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Coaches Across Continents: Success through Self-Directed Learning


Coaches Across Continents: Success through Self-Directed Learning

Sophie Legros from CAC explains a key component of the organisation's methodology, used in 26 developing countries worldwide.

Coaches Across Continents (CAC), a global leader in ‘Sport for Social Impact’, partners with more than 1,000 local organisations, spanning 26 developing countries worldwide.

CAC’s key to success is a unique Self-Directed Learning (SDL) model, based on the ‘Chance to Choice’ curriculum, which enables local leaders to develop the skills and confidence to adapt, create, and ultimately implement their own Sport for Social Impact initiatives.

SDL is based on a model of education that places the individual at the centre of their own learning experience. The role of the teacher or coach is that of a facilitator. To become a ‘Self-Directed Learner’, individuals must develop specific skills and attitudes, such as confidence, communication, collaboration, goal-setting, and critical thinking, which allows them to drive their own learning content.

CAC has applied the concept of SDL in education to the realm of ‘Sport for Social Impact’. Through games, the coach facilitates players’ progression towards SDL by helping them develop these skills and attitudes and by enabling them to question and challenge cultural, religious, or traditional practices or beliefs that might lead to social problems.

Sport is a powerful tool to promote SDL because of the active learning it encourages. Combined with CAC’s innovative approach of integrating messages related to social issues directly through football games, the sports ground becomes the ideal platform to foster SDL because knowledge and development of skills mutually reinforce each other.

As opposed to the traditional football setting, where the coach is in control and dictates what to do, the SDL coach operates as a problem poser, confronting players with problematic situations where they must solve their own problems. Players learn that for one problem there can be many different solutions, as well as the skill set necessary to solve future issues.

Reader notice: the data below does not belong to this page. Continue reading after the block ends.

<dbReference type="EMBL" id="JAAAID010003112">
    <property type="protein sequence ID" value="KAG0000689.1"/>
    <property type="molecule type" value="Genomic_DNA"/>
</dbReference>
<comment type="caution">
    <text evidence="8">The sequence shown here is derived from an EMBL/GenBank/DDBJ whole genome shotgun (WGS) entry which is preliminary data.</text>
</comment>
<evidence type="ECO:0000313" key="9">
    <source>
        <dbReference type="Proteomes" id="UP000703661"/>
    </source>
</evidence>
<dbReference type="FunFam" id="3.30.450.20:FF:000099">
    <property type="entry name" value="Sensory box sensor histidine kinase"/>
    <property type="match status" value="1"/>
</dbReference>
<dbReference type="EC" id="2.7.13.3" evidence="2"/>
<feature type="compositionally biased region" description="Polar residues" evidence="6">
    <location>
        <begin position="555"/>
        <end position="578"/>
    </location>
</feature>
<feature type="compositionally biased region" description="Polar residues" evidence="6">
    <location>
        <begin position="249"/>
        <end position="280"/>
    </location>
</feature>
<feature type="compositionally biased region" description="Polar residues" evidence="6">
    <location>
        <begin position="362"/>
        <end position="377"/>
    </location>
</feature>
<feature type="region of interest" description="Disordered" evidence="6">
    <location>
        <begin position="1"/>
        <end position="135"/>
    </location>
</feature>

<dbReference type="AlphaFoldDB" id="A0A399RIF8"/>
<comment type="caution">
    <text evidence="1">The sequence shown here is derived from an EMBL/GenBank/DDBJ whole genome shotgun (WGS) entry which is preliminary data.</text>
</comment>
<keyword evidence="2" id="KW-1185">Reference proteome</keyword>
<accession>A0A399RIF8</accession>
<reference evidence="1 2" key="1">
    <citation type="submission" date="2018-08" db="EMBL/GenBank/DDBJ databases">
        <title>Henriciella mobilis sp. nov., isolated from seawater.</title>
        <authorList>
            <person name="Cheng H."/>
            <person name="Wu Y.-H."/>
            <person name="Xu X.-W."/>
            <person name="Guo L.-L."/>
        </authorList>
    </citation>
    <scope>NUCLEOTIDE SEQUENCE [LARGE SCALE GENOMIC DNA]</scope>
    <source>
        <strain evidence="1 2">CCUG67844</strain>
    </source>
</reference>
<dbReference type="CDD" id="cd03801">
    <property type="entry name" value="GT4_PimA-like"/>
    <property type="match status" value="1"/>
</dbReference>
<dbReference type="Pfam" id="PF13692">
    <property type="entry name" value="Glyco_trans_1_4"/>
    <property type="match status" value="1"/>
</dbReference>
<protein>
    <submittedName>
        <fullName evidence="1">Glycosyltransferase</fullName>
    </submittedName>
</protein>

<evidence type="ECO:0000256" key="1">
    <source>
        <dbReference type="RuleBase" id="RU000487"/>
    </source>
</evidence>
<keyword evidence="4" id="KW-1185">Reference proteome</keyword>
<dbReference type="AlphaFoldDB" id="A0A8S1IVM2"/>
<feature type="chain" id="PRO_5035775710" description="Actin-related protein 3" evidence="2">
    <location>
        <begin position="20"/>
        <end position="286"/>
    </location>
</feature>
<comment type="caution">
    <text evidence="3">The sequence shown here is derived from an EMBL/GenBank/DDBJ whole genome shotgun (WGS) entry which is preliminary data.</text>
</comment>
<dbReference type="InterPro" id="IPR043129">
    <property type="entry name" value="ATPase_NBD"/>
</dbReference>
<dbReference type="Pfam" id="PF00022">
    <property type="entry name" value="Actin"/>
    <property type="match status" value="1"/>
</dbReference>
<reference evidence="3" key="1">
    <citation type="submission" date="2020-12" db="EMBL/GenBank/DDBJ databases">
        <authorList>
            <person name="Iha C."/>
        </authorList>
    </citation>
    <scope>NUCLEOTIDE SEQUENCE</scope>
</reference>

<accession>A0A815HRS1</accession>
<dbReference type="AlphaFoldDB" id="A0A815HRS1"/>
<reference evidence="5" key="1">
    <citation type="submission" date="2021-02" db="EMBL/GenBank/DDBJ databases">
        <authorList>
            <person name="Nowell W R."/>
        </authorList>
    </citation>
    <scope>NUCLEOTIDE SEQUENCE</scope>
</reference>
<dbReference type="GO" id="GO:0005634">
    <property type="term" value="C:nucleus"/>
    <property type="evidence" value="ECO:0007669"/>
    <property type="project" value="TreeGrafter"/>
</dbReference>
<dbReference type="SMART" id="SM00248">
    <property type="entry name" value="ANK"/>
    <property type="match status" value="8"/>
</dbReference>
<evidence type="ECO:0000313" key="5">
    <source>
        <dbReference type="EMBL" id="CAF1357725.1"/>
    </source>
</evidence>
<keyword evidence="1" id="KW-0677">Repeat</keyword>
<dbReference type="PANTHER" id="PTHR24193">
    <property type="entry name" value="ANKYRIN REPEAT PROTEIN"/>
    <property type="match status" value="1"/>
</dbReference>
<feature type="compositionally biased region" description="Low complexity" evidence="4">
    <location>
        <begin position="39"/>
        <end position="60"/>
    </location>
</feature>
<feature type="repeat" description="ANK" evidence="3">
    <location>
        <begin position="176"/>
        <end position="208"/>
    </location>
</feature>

As a result, players become local agents of change, who think critically about complex social problems, identify their causes, consider alternatives, and choose practical measures to tackle them.

A ‘Self-Directed Learner’ can, after reflection on the causes and solutions of social problems, create football games to address these issues, and adopt a facilitator role to enable more players to exhibit SDL skills on the sports field and in their lives.

This creates a proactive generation of problem solvers capable of driving change and educating their entire community. Empowering both youth and adult leaders yields tangible results that carry over to future generations and bring about long-term behavioural changes and community developments.

[This article has been edited by the Operating Team]


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Sophie Legros


Sunday, March 22, 2015 - 23:00